As a leader in the veterinary continuing education sector, I have found learners do best when they are immersed as participants, not spectators, and when the speaker is a facilitator, not a lecturer. Learners are more likely to exchange open dialogue and even network better. We are finding an incredible amount of collaboration happening within our profession for education---veterinary technicians and veterinarians are facilitating discussions, TOGETHER. 

Multi-disciplinary discussions among veterinary specialists are providing tools and skillsets to all veterinary professionals more so than ever. This is the power of advancing our culture! We are becoming the true storytellers of our profession, creating a narrative for future generations to appreciate the importance of collective learning, across all disciplines and all veterinary professional roles. This is veterinary medicine!

From Alyssa Mages, CVO @ Empowering Veterinary Teams:

The marketing gurus for Nike answered this very well. Just. Do. It.

Ideally it would be this simple. In reality we all know that it isn’t. And that’s where we come in. Who? ALL of us in this incredible profession. Granted, there are those of us that are better poised to bring this about, through the connections we have, and the work we do outside of the hospitals. Now we need to band together and raise our collective voices so no one can even pretend not to hear us.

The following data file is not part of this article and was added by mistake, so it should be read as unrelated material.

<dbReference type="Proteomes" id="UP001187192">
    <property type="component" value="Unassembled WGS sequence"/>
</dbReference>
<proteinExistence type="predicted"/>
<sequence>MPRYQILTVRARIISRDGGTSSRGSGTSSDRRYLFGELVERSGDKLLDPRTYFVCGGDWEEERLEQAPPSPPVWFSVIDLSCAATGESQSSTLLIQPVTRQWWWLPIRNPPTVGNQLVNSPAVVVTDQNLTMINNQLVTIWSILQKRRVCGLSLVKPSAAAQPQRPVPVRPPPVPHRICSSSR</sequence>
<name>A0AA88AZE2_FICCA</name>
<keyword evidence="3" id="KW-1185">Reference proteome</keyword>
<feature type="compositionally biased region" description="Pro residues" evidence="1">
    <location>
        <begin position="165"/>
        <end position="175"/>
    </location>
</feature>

And what exactly are we going to say? What are we going to do? We’re going to bring to light – continually, cuz this isn’t the 1st time, nor will it be the last – the hard numbers of what happens when we neglect (and that’s a harsh word for us in vet med, as we battle against that term daily on behalf of our patients) to support & grow our teams. We’re so focused on getting people into our profession, we’re missing those that have been here that are now leaving in droves. We’ve got to recalibrate our approach and home in on the retention of the rockstars that are already here. 

Below are some stats to back this up:

- The average cost of replacing (recruitment, hiring, training) one (1) employee is equivalent to their annual salary when factoring in their hourly wage, the manager’s & trainer(s) hourly wages, materials, resources, etc.
- Monotony, underutilization of skills & lack of opportunities lead to burnout in a much higher rate in veterinary technicians, and even higher in women in this role in practice.
- Via ANOVA analysis (scale from 0-4), vet techs were at 2.7
- The average cost of retaining an employee tends to break even when factoring in the benefits (productivity, engagement, profitability) and weighing against the cost of recruitment.
- There is a distinct lack of diversity in our profession. 89.1% of veterinarians are White (Non-Hispanic), 4.23% identify as Asian (Non-Hispanic), 2.25% identify with two (2) or more races (Non-Hispanic), and 1.7% identify as Black.
These numbers do not reflect the ethnic identities of the support team members (CSRs, VAs, VT/VNs), but data suggests that they are very similar.

When each practice focuses on the existing culture & how to improve it, guess what happens?